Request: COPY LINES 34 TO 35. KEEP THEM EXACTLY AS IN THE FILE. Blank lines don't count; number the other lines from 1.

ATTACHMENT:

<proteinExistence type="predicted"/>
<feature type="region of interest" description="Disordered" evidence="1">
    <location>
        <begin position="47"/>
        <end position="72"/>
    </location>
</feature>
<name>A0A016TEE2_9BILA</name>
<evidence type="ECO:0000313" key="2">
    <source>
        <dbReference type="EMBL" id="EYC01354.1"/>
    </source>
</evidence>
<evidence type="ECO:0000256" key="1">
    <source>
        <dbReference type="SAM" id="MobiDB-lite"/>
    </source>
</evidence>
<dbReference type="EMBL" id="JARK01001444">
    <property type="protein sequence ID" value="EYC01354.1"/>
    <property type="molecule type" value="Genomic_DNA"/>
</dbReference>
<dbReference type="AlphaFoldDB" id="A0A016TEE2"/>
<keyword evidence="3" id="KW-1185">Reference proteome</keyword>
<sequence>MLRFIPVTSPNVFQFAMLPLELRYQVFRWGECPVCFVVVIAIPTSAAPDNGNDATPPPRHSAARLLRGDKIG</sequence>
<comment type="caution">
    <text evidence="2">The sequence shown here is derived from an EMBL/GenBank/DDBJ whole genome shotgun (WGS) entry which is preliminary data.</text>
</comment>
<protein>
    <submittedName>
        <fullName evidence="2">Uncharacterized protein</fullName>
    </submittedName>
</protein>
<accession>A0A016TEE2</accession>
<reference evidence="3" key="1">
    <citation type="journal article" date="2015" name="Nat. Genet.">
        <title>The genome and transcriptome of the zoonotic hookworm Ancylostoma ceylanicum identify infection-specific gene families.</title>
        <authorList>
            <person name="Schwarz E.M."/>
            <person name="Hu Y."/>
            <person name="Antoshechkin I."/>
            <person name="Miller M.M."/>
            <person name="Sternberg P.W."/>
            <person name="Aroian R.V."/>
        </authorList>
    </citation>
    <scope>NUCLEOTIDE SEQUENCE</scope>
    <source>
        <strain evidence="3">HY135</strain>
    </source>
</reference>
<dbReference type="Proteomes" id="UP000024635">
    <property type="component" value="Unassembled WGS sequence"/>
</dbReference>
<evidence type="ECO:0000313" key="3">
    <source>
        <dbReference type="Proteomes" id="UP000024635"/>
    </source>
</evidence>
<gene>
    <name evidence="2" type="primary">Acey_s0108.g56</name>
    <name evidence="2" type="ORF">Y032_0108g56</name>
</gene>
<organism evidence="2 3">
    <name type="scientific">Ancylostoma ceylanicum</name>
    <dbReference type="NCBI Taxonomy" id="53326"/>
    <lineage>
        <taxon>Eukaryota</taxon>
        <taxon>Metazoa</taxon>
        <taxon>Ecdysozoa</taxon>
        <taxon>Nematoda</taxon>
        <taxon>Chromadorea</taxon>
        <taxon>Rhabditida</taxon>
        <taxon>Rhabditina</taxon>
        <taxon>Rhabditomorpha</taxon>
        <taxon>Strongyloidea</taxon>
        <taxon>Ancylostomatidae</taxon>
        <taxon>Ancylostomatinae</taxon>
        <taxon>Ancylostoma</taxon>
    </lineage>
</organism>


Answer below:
<accession>A0A016TEE2</accession>
<reference evidence="3" key="1">